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  • Writer's pictureselenarezvani

How to deal with the sting of rejection

A few years ago I was riding high, feeling exhilarated about a job I was interviewed for. It was for Chief Diversity and Inclusion Officer for a large retail company. The company’s footprint was HUGE. And did I mention that they had a really irresistible “cool factor”?!

With each round of interviews, I got more and more personally invested and excited! The commute would take 10 minutes. The person who would be my boss seemed awesome, plus this was the highest-level position I’d ever interviewed for. I felt certain that I could stretch myself in this job and make a difference in an area I care deeply about.

Just as I found out I cleared all of the final interviews, the recruiter told me I was ready for the final step: to take an aptitude test.

“Oh craaaaaaaaaaaaaaaaap,” I thought.

Standardized testing has *never been* my strong suit. In fact, even writing about it now makes my pulse quicken. But later that night, after I put my twins to bed, I got out my computer and took a series of challenging, time-bound aptitude tests.

It was a disaster.

The next morning, I got a “thanks but no thanks” email from the recruiter, without any elaboration. Ouch.

Have you had a moment like this? Where you got really invested in an outcome, where momentum was building in a positive direction, but it didn’t work out?

In moments like these, plenty of us default to blaming ourselves for the 52 ways we are inadequate and lacking. I know I was tempted to do that.

But then I realized – just like in the Olympics – nobody wins all the time. We win some and we lose some. And every time, we learn more about where we do or don’t fit. And what skills or aptitudes we really want to flex.

We all have a choice of how to frame a painful situation, and to get back up and keep trying. Next time you face the sting of a rejection, try these methods for moving forward and moving on!

Quick Confidence Tips to Deal with Rejection:

  1. Embodied: Don’t dwell with your body. The awkwardness of being seen for who we really are, flaws and all, makes it easy to want to hide. Or to flush with embarrassment! After all, our bodies are taking signals from our brains all the time about how to present. So rather than compounding a feeling of shame or embarrassment with messages like, “I better hide,” or “I better get out of here,” tell your body the opposite. Say, “I’m absolutely fine as I am,” or “I’m perfectly imperfect,” or “I love getting to show up authentically as me.” The beauty is, it allows you and your body to realize life does not depend on this one situation going well.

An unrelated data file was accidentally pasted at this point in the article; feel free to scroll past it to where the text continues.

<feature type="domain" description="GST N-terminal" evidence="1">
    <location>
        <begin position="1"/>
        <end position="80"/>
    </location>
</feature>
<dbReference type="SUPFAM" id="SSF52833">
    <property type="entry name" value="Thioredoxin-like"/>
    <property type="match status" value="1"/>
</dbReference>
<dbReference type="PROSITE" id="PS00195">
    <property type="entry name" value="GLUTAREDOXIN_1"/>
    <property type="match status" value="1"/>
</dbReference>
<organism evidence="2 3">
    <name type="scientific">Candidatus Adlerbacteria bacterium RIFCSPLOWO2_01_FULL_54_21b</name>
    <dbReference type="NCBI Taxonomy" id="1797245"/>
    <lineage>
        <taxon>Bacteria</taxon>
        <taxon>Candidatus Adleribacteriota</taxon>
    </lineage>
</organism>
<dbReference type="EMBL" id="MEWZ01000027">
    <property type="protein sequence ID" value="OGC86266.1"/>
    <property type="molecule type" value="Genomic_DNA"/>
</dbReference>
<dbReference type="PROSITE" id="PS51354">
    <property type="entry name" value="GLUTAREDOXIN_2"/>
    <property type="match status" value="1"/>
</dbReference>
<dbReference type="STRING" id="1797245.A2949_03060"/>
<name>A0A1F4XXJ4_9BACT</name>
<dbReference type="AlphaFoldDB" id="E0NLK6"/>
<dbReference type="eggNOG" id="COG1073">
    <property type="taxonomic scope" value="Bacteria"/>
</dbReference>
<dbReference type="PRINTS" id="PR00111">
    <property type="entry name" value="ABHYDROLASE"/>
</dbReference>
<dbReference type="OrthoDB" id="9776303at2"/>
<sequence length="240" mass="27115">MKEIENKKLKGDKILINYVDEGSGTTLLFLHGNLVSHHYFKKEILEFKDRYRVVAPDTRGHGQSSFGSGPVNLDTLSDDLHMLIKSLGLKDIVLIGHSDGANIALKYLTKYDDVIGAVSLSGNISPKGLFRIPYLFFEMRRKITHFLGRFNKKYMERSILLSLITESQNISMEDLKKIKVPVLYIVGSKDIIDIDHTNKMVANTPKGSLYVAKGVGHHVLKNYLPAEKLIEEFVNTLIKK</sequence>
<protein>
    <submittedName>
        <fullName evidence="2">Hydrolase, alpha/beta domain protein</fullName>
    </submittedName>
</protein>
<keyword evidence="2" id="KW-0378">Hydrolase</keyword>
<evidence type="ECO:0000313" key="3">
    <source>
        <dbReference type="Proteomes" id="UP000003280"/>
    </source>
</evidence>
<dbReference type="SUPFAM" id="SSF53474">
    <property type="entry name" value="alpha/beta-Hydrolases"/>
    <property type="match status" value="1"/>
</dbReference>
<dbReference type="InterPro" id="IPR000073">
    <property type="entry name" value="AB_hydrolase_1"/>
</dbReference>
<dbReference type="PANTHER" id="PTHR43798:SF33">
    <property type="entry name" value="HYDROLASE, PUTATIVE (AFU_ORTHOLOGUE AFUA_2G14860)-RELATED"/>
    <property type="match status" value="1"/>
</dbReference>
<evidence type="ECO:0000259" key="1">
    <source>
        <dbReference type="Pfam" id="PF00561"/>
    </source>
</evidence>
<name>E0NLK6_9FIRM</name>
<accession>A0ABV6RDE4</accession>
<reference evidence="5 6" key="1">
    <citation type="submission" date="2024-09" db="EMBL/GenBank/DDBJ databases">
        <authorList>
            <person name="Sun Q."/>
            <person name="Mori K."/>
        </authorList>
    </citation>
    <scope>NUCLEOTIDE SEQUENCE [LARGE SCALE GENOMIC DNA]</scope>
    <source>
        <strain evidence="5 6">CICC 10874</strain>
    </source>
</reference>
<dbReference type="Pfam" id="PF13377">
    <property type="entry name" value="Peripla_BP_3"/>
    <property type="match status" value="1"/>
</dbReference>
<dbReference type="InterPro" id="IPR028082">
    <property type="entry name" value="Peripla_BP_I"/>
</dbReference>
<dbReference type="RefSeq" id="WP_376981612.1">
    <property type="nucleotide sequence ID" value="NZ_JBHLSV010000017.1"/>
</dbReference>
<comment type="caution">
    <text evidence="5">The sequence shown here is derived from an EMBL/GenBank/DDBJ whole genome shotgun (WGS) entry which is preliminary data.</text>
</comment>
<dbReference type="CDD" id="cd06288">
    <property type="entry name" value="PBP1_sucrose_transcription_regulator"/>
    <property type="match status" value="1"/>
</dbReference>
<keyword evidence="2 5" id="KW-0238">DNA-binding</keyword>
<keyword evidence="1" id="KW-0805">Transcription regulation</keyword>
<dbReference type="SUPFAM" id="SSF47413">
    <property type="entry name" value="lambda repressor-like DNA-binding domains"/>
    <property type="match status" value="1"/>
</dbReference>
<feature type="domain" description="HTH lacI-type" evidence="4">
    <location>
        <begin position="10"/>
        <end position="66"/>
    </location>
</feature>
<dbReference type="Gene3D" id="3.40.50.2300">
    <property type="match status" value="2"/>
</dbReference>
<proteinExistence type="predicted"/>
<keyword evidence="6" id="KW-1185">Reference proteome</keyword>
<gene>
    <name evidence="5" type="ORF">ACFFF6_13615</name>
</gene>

2. Interpersonal: Own your insecurities. When you own your insecurities, it’s hard for people to use them against you. I could have predicted that I wouldn’t shine in the testing portion of the interview. I could have raised that issue, owning that testing is a struggle for me and asking to explore other avenues. It doesn’t mean the recruiter would have agreed to an alternative, but being quietly ashamed and wanting to keep my insecurities a secret gave them more power. So next time you feel compelled to hide an imperfection for fear of embarrassment, try being honest and real about your insecurities instead. Own them and communicate them, so they don't own you.

  3. Mindset. Put a time limit on your rumination. Rumination is proven to be bad for both our physical and mental health. And yet as humans, we practically have a compulsion to ruminate when we’re feeling vulnerable, rejected, and licking our wounds. (By the way, after my rejection, I also had a compulsion to eat nonstop Oreos and drink Rosé). The point is, give yourself a time limit - like 48 full hours - for steeping in your rejection and then commit to moving on. This allows you to process the real and true sting of what hurt you, but not get sidelined by it.

While rejection hurts, the pain is temporary. After all, who among us hasn't been doubled over from the pain of rejection in the moment, but found that after some months, it was "no big deal" any more?

Remember, rejection doesn't mean you aren't good enough. It means the other person failed to notice or value what you offer. So don't waste these moments. Use rejection to show yourself - and the world - how serious you are about going after your dreams.


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